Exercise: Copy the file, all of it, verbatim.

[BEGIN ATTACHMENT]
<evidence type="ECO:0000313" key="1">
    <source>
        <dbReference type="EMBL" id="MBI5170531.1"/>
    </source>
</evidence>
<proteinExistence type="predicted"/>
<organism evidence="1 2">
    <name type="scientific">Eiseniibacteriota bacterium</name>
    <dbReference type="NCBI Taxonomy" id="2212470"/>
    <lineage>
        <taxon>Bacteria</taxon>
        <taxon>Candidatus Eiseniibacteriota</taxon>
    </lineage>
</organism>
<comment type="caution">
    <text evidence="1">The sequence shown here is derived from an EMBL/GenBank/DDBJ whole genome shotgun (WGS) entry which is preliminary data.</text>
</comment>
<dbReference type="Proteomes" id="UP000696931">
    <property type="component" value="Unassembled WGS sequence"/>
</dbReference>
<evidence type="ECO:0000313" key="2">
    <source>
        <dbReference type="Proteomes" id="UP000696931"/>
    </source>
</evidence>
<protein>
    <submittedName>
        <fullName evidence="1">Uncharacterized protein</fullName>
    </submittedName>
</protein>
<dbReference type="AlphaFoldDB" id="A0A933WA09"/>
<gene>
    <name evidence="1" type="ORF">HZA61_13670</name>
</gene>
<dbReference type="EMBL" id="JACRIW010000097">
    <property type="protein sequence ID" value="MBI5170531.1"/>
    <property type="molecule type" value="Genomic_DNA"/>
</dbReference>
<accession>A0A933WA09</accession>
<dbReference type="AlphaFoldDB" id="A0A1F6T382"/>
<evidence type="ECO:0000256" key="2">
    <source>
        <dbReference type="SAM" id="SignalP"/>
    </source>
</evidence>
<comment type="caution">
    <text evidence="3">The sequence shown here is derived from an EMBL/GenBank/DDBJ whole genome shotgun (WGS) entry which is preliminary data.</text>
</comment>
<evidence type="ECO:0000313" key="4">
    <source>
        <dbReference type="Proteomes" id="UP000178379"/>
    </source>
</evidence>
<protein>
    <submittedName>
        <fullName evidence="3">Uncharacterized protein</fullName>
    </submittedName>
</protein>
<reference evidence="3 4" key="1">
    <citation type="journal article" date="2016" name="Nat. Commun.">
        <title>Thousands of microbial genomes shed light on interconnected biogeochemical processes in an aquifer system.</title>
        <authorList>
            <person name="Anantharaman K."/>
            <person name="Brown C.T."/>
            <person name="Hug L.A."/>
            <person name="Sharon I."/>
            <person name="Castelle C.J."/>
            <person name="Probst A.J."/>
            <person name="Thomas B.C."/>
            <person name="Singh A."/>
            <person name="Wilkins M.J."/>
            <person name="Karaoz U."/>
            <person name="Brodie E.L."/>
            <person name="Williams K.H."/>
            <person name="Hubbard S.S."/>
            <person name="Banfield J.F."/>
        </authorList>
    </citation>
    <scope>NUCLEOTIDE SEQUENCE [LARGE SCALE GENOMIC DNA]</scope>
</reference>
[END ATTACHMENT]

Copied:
<evidence type="ECO:0000313" key="1">
    <source>
        <dbReference type="EMBL" id="MBI5170531.1"/>
    </source>
</evidence>
<proteinExistence type="predicted"/>
<organism evidence="1 2">
    <name type="scientific">Eiseniibacteriota bacterium</name>
    <dbReference type="NCBI Taxonomy" id="2212470"/>
    <lineage>
        <taxon>Bacteria</taxon>
        <taxon>Candidatus Eiseniibacteriota</taxon>
    </lineage>
</organism>
<comment type="caution">
    <text evidence="1">The sequence shown here is derived from an EMBL/GenBank/DDBJ whole genome shotgun (WGS) entry which is preliminary data.</text>
</comment>
<dbReference type="Proteomes" id="UP000696931">
    <property type="component" value="Unassembled WGS sequence"/>
</dbReference>
<evidence type="ECO:0000313" key="2">
    <source>
        <dbReference type="Proteomes" id="UP000696931"/>
    </source>
</evidence>
<protein>
    <submittedName>
        <fullName evidence="1">Uncharacterized protein</fullName>
    </submittedName>
</protein>
<dbReference type="AlphaFoldDB" id="A0A933WA09"/>
<gene>
    <name evidence="1" type="ORF">HZA61_13670</name>
</gene>
<dbReference type="EMBL" id="JACRIW010000097">
    <property type="protein sequence ID" value="MBI5170531.1"/>
    <property type="molecule type" value="Genomic_DNA"/>
</dbReference>
<accession>A0A933WA09</accession>
<dbReference type="AlphaFoldDB" id="A0A1F6T382"/>
<evidence type="ECO:0000256" key="2">
    <source>
        <dbReference type="SAM" id="SignalP"/>
    </source>
</evidence>
<comment type="caution">
    <text evidence="3">The sequence shown here is derived from an EMBL/GenBank/DDBJ whole genome shotgun (WGS) entry which is preliminary data.</text>
</comment>
<evidence type="ECO:0000313" key="4">
    <source>
        <dbReference type="Proteomes" id="UP000178379"/>
    </source>
</evidence>
<protein>
    <submittedName>
        <fullName evidence="3">Uncharacterized protein</fullName>
    </submittedName>
</protein>
<reference evidence="3 4" key="1">
    <citation type="journal article" date="2016" name="Nat. Commun.">
        <title>Thousands of microbial genomes shed light on interconnected biogeochemical processes in an aquifer system.</title>
        <authorList>
            <person name="Anantharaman K."/>
            <person name="Brown C.T."/>
            <person name="Hug L.A."/>
            <person name="Sharon I."/>
            <person name="Castelle C.J."/>
            <person name="Probst A.J."/>
            <person name="Thomas B.C."/>
            <person name="Singh A."/>
            <person name="Wilkins M.J."/>
            <person name="Karaoz U."/>
            <person name="Brodie E.L."/>
            <person name="Williams K.H."/>
            <person name="Hubbard S.S."/>
            <person name="Banfield J.F."/>
        </authorList>
    </citation>
    <scope>NUCLEOTIDE SEQUENCE [LARGE SCALE GENOMIC DNA]</scope>
</reference>